8 Reasons Working In The Social Sector Is An Unparalleled Experience

By Surabhi Nijhawan

The social sector is currently booming with several opportunities with something for everyone. In an increasingly chaotic world, there is no shortage of problems and thankfully, no dearth for those who want to solve these problems and make the world a better place to live. That is one, but there are several other reasons why you should consider a career in the social sector.

1. You get to participate in the problem-solving process of some huge issues.

There are several things we strongly feel about, and our frustration is visible when we tweet or share a Facebook status talking about unemployment, education, domestic violence, crime rate and other issues. But when you start working with an organisation that is working to solve these issues, you get personally involved leaving behind the passive commentary and going out there to see beyond the statistics of newspapers and research papers.

2. You don’t step out of your comfort zone – you give up on it entirely

When you work in the social sector, you are working for a cause, and over the course, you meet people from all walks of life – each struggling with their problems. The fieldwork, getting to know the depth of the issues that persist in our society and the urge to solve them brings a change that has no room for comfort zones.

3. You contribute to the world you want to see

Working in the social sector gives you the opportunity to make a difference. The options are plenty. You can pursue a cause of your choice – environment and climate change, education, violence against women or sanitation and hygiene.

And there is nothing more satisfying than that. You believe in creating a better world, and you’re working towards it. It is an unparalleled feeling.

4. You improve your soft skills

Working in the social sector impacts your personal growth. Not only do you acquire leadership skills, but learn about empathy and gratitude. A friend, who was previously a Teach for India fellow, revealed that teaching young children made him more patient, improved his listening skills and leadership skills. When you work with people and understand their problems, you automatically learn a better way of working with people.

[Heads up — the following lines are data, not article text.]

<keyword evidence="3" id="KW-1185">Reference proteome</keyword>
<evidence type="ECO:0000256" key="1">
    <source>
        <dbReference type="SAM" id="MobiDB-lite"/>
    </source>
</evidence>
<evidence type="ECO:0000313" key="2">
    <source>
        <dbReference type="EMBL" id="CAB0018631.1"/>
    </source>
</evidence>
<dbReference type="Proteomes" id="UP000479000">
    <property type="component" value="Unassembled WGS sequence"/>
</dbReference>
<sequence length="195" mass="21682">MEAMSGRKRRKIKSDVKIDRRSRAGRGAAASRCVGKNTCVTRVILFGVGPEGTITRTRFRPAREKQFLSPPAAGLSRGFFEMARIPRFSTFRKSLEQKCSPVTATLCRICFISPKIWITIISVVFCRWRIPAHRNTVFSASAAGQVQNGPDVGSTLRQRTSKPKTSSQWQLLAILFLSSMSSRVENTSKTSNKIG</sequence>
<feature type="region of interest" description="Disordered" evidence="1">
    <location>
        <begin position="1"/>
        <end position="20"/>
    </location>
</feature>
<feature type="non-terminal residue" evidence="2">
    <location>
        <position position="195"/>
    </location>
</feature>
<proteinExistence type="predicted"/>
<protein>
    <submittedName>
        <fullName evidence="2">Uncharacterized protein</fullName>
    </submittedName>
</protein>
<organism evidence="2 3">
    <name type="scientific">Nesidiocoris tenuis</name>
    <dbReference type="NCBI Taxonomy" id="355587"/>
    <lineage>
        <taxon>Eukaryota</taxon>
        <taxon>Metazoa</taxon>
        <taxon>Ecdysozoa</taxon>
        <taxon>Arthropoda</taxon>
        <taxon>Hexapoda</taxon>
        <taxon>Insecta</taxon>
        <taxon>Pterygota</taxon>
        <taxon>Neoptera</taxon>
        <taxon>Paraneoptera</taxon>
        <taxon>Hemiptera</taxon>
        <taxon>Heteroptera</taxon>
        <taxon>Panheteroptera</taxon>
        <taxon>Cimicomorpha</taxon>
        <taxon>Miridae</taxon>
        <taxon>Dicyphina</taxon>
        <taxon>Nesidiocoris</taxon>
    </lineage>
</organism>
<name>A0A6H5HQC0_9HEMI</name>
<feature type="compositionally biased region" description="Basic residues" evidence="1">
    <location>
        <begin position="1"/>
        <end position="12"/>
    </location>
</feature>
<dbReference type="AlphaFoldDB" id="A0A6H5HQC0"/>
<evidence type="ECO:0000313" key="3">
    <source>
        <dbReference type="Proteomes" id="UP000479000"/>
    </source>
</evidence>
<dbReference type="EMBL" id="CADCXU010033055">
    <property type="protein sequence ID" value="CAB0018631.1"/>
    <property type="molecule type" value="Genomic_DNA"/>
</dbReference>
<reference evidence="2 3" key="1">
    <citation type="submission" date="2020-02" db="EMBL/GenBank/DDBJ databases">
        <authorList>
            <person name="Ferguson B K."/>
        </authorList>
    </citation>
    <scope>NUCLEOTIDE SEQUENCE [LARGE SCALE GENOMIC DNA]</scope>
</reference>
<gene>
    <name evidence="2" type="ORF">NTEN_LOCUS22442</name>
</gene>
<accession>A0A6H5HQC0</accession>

5. You collaborate with several stakeholders

Currently, social sector is seeing a rise of NGOs and social enterprises, alongside several corporates investing in social innovation. Thus, it is a collaborative space where you work with the ordinary citizens, the government, political leaders and corporations at the same time.

6. The social sector has several work opportunities

The non-profits also require program managers, fundraisers, marketing and communication staff, human resource and more. It is not that you’ll only be in the field conducting research or there will not be career growth. There are a lot of jobs in the development space that you can consider taking up.

7. Not all social sector opportunities are voluntary

If you assume that NGOs don’t pay well and most of the work is voluntary, you are wrong. Not everyone employed with an NGO works as a volunteer. Many non-profits operate professionally and have most of their workforce on the payroll.

8. You don’t necessarily need a degree in social work.

One of the best things about this sector is that you don’t necessarily need to have a degree in social work. Eligibility criteria is the passion for social causes and an urge to bring a change in society. A vast majority of people consider social sector when they are looking for a career change.

2 Replies to “8 Reasons Working In The Social Sector Is An Unparalleled Experience”

  1. Though it is true that there is no need for a degree in social science to get a job in this field, do you really think that it is a good practice to put people who do not have any idea about the subject, other than their personal experience to enter this field. I see people from IT, business background some work in social sector only to go back to highly paid corporate jobs, with a highly hypes resume. Such people create big mistakes in the field and leaves it for people who stay back to correct them. So please think of the community before you encourage such practices

    1. Thanks for your comment, Sandra. We are in no way undermining the importance and significance of a degree in the social sciences. We are simply alluding to the openness of the sector that many join with an aspiration to make an impact. There will always be examples of people who work in the sector for personal/ professional growth, but we are speaking from our experiences of people who have transitioned to the sector, and are there working diligently, learning and trying to make a difference. We appreciate your opinion and thank you for enlightening the people reading this blog. Please let us know if you would like to share your experiences in the form of a blog and our team will connect with you.

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